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efflorescence

[ef-luh-res-uh ns]
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noun
  1. the state or a period of flowering.
  2. an example or result of growth and development: These works are the efflorescence of his genius.
  3. Chemistry.
    1. the act or process of efflorescing.
    2. the resulting powdery substance or incrustation.
  4. Pathology. a rash or eruption of the skin.
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Origin of efflorescence

1620–30; < French < Medieval Latin efflōrēscentia. See effloresce, -ence
Dictionary.com Unabridged Based on the Random House Unabridged Dictionary, © Random House, Inc. 2018

Examples from the Web for efflorescence

Historical Examples

  • And all this efflorescence of sacred splendour was created, little by little, by her deft fingers.

    The Dream

    Emile Zola

  • Commerce, then, is merely 'the efflorescence of our agriculture.'

  • The efflorescence and sore-throat were often met with separately.

  • The surfaces of the slates were covered with an efflorescence of alum and sulphur.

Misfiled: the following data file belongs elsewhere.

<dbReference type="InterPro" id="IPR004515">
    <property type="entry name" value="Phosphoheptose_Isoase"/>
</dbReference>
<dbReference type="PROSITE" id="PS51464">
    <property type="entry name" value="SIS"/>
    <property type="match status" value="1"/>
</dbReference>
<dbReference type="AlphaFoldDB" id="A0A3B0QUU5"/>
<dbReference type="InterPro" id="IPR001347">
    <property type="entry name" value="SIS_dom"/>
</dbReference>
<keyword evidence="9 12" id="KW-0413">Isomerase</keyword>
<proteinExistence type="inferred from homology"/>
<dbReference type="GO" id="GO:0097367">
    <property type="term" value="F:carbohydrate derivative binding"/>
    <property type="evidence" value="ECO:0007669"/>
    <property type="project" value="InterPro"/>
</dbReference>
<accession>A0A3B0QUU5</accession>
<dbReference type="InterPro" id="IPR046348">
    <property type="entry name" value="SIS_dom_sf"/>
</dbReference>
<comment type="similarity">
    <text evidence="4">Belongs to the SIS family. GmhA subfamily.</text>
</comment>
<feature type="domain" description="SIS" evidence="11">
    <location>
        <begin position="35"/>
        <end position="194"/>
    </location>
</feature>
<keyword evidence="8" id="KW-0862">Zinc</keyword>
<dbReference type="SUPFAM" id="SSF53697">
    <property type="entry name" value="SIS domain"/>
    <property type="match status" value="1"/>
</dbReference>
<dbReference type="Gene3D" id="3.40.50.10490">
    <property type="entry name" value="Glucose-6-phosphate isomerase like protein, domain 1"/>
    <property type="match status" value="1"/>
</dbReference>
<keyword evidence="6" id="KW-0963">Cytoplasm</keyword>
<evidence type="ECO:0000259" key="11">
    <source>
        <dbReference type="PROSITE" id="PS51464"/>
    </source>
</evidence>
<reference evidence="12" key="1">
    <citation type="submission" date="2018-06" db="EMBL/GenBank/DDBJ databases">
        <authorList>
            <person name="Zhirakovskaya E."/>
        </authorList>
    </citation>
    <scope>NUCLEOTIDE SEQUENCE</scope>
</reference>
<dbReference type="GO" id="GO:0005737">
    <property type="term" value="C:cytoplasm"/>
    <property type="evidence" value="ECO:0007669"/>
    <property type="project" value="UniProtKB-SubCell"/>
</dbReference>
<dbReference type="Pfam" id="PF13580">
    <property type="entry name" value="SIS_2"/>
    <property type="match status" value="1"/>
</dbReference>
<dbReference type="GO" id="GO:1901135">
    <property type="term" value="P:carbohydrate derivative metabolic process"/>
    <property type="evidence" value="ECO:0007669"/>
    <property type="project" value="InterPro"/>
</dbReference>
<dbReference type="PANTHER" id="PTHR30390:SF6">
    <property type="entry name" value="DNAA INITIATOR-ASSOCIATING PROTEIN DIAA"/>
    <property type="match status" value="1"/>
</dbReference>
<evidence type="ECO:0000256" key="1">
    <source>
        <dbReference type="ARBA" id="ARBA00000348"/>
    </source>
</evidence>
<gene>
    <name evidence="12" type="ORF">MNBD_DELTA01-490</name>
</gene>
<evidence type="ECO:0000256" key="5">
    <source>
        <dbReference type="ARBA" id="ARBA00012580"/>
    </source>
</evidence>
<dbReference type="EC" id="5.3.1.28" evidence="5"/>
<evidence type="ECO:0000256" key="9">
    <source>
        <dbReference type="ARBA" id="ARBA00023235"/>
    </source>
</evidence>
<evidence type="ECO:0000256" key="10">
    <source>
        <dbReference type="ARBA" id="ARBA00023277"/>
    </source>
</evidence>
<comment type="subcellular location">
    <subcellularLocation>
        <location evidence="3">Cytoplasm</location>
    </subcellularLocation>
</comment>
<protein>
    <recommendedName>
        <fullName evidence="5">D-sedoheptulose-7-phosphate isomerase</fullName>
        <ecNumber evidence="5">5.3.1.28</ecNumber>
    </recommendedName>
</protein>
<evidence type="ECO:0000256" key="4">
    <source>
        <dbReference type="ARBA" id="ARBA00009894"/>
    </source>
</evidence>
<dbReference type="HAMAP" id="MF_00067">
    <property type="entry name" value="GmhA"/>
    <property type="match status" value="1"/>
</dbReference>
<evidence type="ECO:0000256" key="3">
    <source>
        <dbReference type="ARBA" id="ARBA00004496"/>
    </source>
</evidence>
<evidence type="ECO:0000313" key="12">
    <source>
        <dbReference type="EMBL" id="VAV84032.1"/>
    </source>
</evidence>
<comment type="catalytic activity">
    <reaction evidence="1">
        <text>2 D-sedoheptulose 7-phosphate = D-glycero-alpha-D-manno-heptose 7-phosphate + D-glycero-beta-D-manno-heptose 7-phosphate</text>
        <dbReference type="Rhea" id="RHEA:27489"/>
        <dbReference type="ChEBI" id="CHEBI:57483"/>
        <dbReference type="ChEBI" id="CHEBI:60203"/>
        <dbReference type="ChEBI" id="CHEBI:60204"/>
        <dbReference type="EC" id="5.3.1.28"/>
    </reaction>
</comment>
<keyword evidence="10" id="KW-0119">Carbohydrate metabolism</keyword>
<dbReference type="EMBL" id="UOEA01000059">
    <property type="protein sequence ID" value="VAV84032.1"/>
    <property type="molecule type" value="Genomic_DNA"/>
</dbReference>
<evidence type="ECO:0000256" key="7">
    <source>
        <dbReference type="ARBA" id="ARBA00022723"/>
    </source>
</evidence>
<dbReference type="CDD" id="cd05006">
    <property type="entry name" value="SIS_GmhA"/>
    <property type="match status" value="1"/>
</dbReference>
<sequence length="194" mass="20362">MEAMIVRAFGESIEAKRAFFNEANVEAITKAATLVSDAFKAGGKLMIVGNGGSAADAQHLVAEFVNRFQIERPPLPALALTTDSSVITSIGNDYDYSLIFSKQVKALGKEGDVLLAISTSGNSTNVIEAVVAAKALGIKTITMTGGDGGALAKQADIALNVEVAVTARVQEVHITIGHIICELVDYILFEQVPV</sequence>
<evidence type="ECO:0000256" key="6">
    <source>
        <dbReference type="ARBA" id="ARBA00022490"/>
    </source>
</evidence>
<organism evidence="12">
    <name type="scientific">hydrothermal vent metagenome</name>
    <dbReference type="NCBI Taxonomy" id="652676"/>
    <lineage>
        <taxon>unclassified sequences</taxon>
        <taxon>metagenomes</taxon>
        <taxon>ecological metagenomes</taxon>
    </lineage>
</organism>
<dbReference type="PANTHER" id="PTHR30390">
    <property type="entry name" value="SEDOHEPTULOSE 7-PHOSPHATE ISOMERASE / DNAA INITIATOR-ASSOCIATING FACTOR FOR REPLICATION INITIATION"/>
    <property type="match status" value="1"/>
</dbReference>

• The time for the efflorescence of some of the faculties is in early youth.

    In the School-Room

    John S. Hart


British Dictionary definitions for efflorescence

efflorescence

noun
  1. a bursting forth or flowering
  2. chem geology
    1. the process of efflorescing
    2. the powdery substance formed as a result of this process, esp on the surface of rocks
  3. any skin rash or eruption
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Derived Formsefflorescent, adjective
Collins English Dictionary - Complete & Unabridged 2012 Digital Edition © William Collins Sons & Co. Ltd. 1979, 1986 © HarperCollins Publishers 1998, 2000, 2003, 2005, 2006, 2007, 2009, 2012

Word Origin and History for efflorescence

n.

1620s, from French efflorescence, from Latin efflorescentem (nominative efflorescens), present participle of efflorescere (see effloresce).

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Online Etymology Dictionary, © 2010 Douglas Harper

efflorescence in Science

efflorescence

[ĕf′lə-rĕsəns]
  1. A whitish, powdery deposit on the surface of rocks or soil in dry regions. It is formed as mineral-rich water rises to the surface through capillary action and then evaporates. Efflorescence usually consists of gypsum, salt, or calcite.
  2. See anthesis.
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The American Heritage® Science Dictionary Copyright © 2011. Published by Houghton Mifflin Harcourt Publishing Company. All rights reserved.